With strong support from the African American community, Illinois Senator Obama has assumed a strong lead over New York Sen. Hillary Rodham Clinton. On the Republican side, Thompson zoomed to the top spot, slightly ahead of former New York City Mayor Rudy Giuliani, even though he hasn’t yet announced his bid for the GOP nomination.
The Mason-Dixon poll, made available to McClatchy Newspapers and NBC News, offered disappointing news for two candidates who previously had been polling well in South Carolina. John Edwards, a South Carolina native who won the primary in 2004, was well behind Obama and Clinton on the Democratic side. Arizona Sen. John McCain, meanwhile, appeared to have lost many of his supporters to Thompson, and was far back in the GOP field.
Although it is still nearly seven months off, the first Southern presidential primary is proving a major attraction to candidates in both parties, who are spending extensive time in South Carolina.
Obama led in the new poll with 34 percent of likely voters to 25 percent for Clinton. Edwards was third at 12 percent. Sen. Joe Biden was at 2 percent; so was former Vice President Al Gore, who has given no indication of running but whose name was volunteered by some voters. Twenty-four percent were undecided.
For Democrats, the most crucial group of voters in South Carolina are blacks, who by some estimates could make up more than half of the party’s primary voters.
Nationally, Clinton leads Obama among black voters. But in South Carolina, likely voters overwhelmingly favored Obama (41 percent) over Clinton (18 percent). About one-third of the black voters in South Carolina remained undecided.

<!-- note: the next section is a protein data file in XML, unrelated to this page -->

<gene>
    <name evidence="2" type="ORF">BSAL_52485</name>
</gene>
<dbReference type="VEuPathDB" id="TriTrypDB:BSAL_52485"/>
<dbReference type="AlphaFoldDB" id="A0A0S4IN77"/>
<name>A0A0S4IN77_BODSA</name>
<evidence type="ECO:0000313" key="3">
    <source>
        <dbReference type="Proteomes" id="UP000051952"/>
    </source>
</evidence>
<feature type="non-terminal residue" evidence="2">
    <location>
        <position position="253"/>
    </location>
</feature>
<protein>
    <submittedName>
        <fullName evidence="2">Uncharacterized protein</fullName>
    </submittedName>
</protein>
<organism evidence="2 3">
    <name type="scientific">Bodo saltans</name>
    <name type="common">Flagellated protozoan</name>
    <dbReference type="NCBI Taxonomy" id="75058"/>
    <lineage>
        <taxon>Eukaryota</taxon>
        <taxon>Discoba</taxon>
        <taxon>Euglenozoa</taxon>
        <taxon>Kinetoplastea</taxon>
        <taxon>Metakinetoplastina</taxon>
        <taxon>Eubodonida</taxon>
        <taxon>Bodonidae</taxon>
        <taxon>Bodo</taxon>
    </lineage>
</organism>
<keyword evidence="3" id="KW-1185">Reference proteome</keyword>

“As long as he maintains his edge in the black community, Obama has the edge in South Carolina,” said Coker.
Earlier South Carolina polls have mostly shown Clinton with a lead over Obama and Edwards still in the hunt.
Edwards has been counting on a strong showing in South Carolina, but his outspoken opposition to the Iraq war and drift to the left on other issues may not be playing well with the state’s pro-military, generally conservative voters.
South Carolina’s Democratic primary is tentatively scheduled for Jan. 29 and Republican primary for Feb. 2.
This poll is showing movement among the black electorate toward Obama, while it is a very small sample-less than 400 polled, it is an interesting snapshot of the race at this point. If Obama keeps this up, he has a chance. Nothing short of 75% black support will get him the nomination.